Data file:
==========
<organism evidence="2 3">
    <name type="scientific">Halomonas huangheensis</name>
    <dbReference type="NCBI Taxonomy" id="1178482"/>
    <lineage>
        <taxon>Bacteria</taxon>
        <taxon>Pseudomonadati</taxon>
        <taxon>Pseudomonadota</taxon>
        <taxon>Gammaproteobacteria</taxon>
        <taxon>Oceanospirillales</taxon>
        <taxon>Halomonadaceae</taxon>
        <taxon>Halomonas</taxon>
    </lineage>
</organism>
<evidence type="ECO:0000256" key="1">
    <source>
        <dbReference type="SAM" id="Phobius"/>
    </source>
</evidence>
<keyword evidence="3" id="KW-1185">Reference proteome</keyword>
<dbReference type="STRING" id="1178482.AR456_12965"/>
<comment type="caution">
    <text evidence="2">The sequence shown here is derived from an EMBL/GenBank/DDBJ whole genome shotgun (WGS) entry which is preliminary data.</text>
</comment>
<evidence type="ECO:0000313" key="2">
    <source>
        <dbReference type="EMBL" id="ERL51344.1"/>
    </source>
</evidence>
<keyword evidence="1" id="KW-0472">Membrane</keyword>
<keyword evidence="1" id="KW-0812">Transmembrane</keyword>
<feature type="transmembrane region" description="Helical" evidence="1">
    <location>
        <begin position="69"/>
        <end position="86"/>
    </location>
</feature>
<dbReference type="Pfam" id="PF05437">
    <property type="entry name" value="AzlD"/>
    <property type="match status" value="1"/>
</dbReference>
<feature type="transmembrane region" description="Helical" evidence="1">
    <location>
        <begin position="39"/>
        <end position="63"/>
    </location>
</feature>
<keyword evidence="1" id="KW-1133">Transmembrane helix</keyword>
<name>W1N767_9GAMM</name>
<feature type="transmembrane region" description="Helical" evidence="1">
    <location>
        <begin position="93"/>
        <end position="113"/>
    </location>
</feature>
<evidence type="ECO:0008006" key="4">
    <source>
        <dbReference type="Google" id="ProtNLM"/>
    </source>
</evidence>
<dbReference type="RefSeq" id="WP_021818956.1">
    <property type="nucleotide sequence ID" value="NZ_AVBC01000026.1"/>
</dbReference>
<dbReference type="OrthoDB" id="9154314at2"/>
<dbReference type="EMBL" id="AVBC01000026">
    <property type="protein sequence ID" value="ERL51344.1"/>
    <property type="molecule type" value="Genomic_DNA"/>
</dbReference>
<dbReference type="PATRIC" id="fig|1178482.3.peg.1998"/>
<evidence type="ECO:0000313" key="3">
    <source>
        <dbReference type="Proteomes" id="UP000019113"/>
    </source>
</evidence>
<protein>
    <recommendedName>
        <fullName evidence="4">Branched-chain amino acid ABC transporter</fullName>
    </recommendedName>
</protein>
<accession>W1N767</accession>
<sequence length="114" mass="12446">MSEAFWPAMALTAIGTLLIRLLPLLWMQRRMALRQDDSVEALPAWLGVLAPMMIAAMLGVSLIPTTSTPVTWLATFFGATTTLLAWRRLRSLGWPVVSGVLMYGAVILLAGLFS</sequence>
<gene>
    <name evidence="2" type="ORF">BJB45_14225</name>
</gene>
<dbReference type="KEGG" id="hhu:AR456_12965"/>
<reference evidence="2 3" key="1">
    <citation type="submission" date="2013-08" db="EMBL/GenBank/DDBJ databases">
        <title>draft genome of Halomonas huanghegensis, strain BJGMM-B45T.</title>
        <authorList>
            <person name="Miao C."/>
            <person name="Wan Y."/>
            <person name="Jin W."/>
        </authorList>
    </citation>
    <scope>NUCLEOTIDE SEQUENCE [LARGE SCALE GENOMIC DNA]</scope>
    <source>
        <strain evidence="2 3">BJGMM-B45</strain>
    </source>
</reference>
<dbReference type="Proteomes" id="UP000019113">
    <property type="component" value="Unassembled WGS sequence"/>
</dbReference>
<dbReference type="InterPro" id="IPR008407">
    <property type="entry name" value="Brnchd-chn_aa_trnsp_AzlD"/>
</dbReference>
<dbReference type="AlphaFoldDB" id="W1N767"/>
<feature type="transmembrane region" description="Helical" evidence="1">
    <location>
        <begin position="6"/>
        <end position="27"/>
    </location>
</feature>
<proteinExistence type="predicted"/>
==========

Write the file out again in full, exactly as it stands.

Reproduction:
<organism evidence="2 3">
    <name type="scientific">Halomonas huangheensis</name>
    <dbReference type="NCBI Taxonomy" id="1178482"/>
    <lineage>
        <taxon>Bacteria</taxon>
        <taxon>Pseudomonadati</taxon>
        <taxon>Pseudomonadota</taxon>
        <taxon>Gammaproteobacteria</taxon>
        <taxon>Oceanospirillales</taxon>
        <taxon>Halomonadaceae</taxon>
        <taxon>Halomonas</taxon>
    </lineage>
</organism>
<evidence type="ECO:0000256" key="1">
    <source>
        <dbReference type="SAM" id="Phobius"/>
    </source>
</evidence>
<keyword evidence="3" id="KW-1185">Reference proteome</keyword>
<dbReference type="STRING" id="1178482.AR456_12965"/>
<comment type="caution">
    <text evidence="2">The sequence shown here is derived from an EMBL/GenBank/DDBJ whole genome shotgun (WGS) entry which is preliminary data.</text>
</comment>
<evidence type="ECO:0000313" key="2">
    <source>
        <dbReference type="EMBL" id="ERL51344.1"/>
    </source>
</evidence>
<keyword evidence="1" id="KW-0472">Membrane</keyword>
<keyword evidence="1" id="KW-0812">Transmembrane</keyword>
<feature type="transmembrane region" description="Helical" evidence="1">
    <location>
        <begin position="69"/>
        <end position="86"/>
    </location>
</feature>
<dbReference type="Pfam" id="PF05437">
    <property type="entry name" value="AzlD"/>
    <property type="match status" value="1"/>
</dbReference>
<feature type="transmembrane region" description="Helical" evidence="1">
    <location>
        <begin position="39"/>
        <end position="63"/>
    </location>
</feature>
<keyword evidence="1" id="KW-1133">Transmembrane helix</keyword>
<name>W1N767_9GAMM</name>
<feature type="transmembrane region" description="Helical" evidence="1">
    <location>
        <begin position="93"/>
        <end position="113"/>
    </location>
</feature>
<evidence type="ECO:0008006" key="4">
    <source>
        <dbReference type="Google" id="ProtNLM"/>
    </source>
</evidence>
<dbReference type="RefSeq" id="WP_021818956.1">
    <property type="nucleotide sequence ID" value="NZ_AVBC01000026.1"/>
</dbReference>
<dbReference type="OrthoDB" id="9154314at2"/>
<dbReference type="EMBL" id="AVBC01000026">
    <property type="protein sequence ID" value="ERL51344.1"/>
    <property type="molecule type" value="Genomic_DNA"/>
</dbReference>
<dbReference type="PATRIC" id="fig|1178482.3.peg.1998"/>
<evidence type="ECO:0000313" key="3">
    <source>
        <dbReference type="Proteomes" id="UP000019113"/>
    </source>
</evidence>
<protein>
    <recommendedName>
        <fullName evidence="4">Branched-chain amino acid ABC transporter</fullName>
    </recommendedName>
</protein>
<accession>W1N767</accession>
<sequence length="114" mass="12446">MSEAFWPAMALTAIGTLLIRLLPLLWMQRRMALRQDDSVEALPAWLGVLAPMMIAAMLGVSLIPTTSTPVTWLATFFGATTTLLAWRRLRSLGWPVVSGVLMYGAVILLAGLFS</sequence>
<gene>
    <name evidence="2" type="ORF">BJB45_14225</name>
</gene>
<dbReference type="KEGG" id="hhu:AR456_12965"/>
<reference evidence="2 3" key="1">
    <citation type="submission" date="2013-08" db="EMBL/GenBank/DDBJ databases">
        <title>draft genome of Halomonas huanghegensis, strain BJGMM-B45T.</title>
        <authorList>
            <person name="Miao C."/>
            <person name="Wan Y."/>
            <person name="Jin W."/>
        </authorList>
    </citation>
    <scope>NUCLEOTIDE SEQUENCE [LARGE SCALE GENOMIC DNA]</scope>
    <source>
        <strain evidence="2 3">BJGMM-B45</strain>
    </source>
</reference>
<dbReference type="Proteomes" id="UP000019113">
    <property type="component" value="Unassembled WGS sequence"/>
</dbReference>
<dbReference type="InterPro" id="IPR008407">
    <property type="entry name" value="Brnchd-chn_aa_trnsp_AzlD"/>
</dbReference>
<dbReference type="AlphaFoldDB" id="W1N767"/>
<feature type="transmembrane region" description="Helical" evidence="1">
    <location>
        <begin position="6"/>
        <end position="27"/>
    </location>
</feature>
<proteinExistence type="predicted"/>